“Needs more grasshoppers.”
That’s not a phrase I often hear from my husband. But when in Oaxaca — or in this case, eating its cuisine in Oakland — do as the Oaxacans do, right?
So we dutifully sprinkled them on our tacos. But that’s not right. Calavera Mexican Kitchen and Agave Bar
has so many things going for it that to narrow it down to just the grasshoppers wouldn’t be fair.
With its high ceilings, exposed brick and stunning bar, the space — designed by Arcsine — is truly gorgeous. I can’t remember another Oakland restaurant having quite the same wow-factor upon first walking in. There’s also a large patio.
The cocktails are sublime. Some of them include “salt air" instead of a salted rim. El Bulli’s chef Ferran Adrià came up with the idea and taught it to Chef José Andrés, who taught it to Michael Iglesias, a partner at Calavera. And my husband thought the sandia (watermelon) margarita may just be the finest cocktail he’s ever had.
While Calavera has about 300 bottles of fine tequilas and mezcals, the team hopes to amass the most “thoughtful” agave collection in the Bay Area (and to see that figure rise to 400.) Given that Iglesias and his business partner Jessica Sackler are both sommeliers, the wine list is worthy of note, as well, especially since so many Mexican restaurants stop at cocktails and beer.
And then there’s the food.
Both Iglesias and Sackler spent some years working at Oyamel, a Mexican restaurant in Washington, D.C. owned by Andrés (their third partner is Chris Pastena, who already has an excellent track record in Oakland, as he owns Chop Bar and Lungomare).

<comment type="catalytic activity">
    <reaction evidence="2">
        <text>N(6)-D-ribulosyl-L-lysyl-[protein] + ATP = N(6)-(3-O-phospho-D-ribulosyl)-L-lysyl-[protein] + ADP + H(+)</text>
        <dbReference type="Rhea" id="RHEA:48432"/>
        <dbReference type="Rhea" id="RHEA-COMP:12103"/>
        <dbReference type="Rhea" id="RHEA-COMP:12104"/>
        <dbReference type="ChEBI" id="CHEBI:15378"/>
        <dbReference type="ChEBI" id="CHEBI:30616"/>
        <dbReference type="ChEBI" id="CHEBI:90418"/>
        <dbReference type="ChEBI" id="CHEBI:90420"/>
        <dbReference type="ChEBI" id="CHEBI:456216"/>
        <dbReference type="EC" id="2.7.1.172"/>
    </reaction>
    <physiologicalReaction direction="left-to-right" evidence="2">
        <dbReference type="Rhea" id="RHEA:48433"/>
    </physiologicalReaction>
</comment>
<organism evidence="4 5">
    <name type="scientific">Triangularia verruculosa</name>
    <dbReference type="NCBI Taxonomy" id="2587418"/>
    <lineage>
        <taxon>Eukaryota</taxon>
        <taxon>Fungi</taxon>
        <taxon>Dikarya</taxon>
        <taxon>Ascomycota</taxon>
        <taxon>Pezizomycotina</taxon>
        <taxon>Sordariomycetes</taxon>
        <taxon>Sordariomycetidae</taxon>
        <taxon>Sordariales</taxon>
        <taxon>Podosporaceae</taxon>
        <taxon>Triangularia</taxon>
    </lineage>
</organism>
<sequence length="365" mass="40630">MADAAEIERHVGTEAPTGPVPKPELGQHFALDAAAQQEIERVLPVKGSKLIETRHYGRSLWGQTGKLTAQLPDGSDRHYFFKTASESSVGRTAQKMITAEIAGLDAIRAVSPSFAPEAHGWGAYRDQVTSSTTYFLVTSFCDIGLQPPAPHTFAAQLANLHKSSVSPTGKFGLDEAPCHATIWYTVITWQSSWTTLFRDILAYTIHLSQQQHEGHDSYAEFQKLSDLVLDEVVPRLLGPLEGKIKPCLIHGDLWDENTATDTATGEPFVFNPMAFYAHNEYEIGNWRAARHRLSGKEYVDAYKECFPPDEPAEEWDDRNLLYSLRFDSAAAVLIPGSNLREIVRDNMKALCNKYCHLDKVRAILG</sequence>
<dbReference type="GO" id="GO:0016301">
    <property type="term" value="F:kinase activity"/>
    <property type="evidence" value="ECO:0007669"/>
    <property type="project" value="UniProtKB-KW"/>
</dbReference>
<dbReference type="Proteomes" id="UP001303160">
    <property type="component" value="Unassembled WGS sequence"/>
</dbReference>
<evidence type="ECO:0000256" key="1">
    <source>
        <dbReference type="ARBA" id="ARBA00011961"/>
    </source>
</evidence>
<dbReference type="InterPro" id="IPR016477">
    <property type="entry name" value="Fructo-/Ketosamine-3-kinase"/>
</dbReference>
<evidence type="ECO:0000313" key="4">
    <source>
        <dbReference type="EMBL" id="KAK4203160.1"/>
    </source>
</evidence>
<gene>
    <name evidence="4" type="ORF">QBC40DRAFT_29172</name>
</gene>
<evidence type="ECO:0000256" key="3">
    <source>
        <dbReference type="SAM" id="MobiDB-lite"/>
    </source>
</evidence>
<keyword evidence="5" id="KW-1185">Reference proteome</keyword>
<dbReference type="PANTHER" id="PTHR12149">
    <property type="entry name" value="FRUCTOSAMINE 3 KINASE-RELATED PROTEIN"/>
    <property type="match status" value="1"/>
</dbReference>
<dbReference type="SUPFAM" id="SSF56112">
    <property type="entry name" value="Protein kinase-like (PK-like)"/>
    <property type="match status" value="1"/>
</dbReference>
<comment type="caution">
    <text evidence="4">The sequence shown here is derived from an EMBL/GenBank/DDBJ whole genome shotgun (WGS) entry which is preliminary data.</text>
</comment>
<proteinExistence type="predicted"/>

While there, they met an up-and-coming Mexican chef, Christian Irabien, who’s now in the kitchen at Calavera.
“It was important to us that we had a chef who understood how to do Mexican cuisine rooted in tradition, but had finesse and imagination, so it’s authentic food but is presented in a beautiful, thoughtful and modern way,” Iglesias said.
Given that “everything starts with a tortilla in Mexican cuisine," Calavera does its own nixtamalization — the act of soaking corn in a solution of water and mineral lime, then grinding it to make masa. It's an 18-hour process, and there is one woman in the kitchen whose sole job is to make tortillas on the wood-fired comal
While there are so many dishes to recommend at Calavera, a sampling of the tacos give an excellent representation of what Irabien can do.
Calabacitas, with young summer squashes, white corn, epazote crema, and queso fresco, were light and summery, and the cochinita pibil (baby pig, Mayan axiote rub, and sour orange marinade) was savory goodness. Mollejas de ternera con pitayas en escabeche (masa-crusted veal sweetbreads, avocado, red onion escabeche, and dragonfruit) tickled our taste buds with the interplay of crunch and cool fruit. The pollo en mole poblano (grilled organic chicken, mole, and crispy rice) has 35 ingredients in its mole; need I say more?
Calavera hopes to be both an amazing neighborhood restaurant where you can stop in for a cocktail and a few tacos, or you can go large and get the tasting menu for a special occasion. I’m guessing they’ll be just that.
Calavera Mexican Kitchen and Agave Bar
, 2337 Broadway, Oakland, 510-338-3273.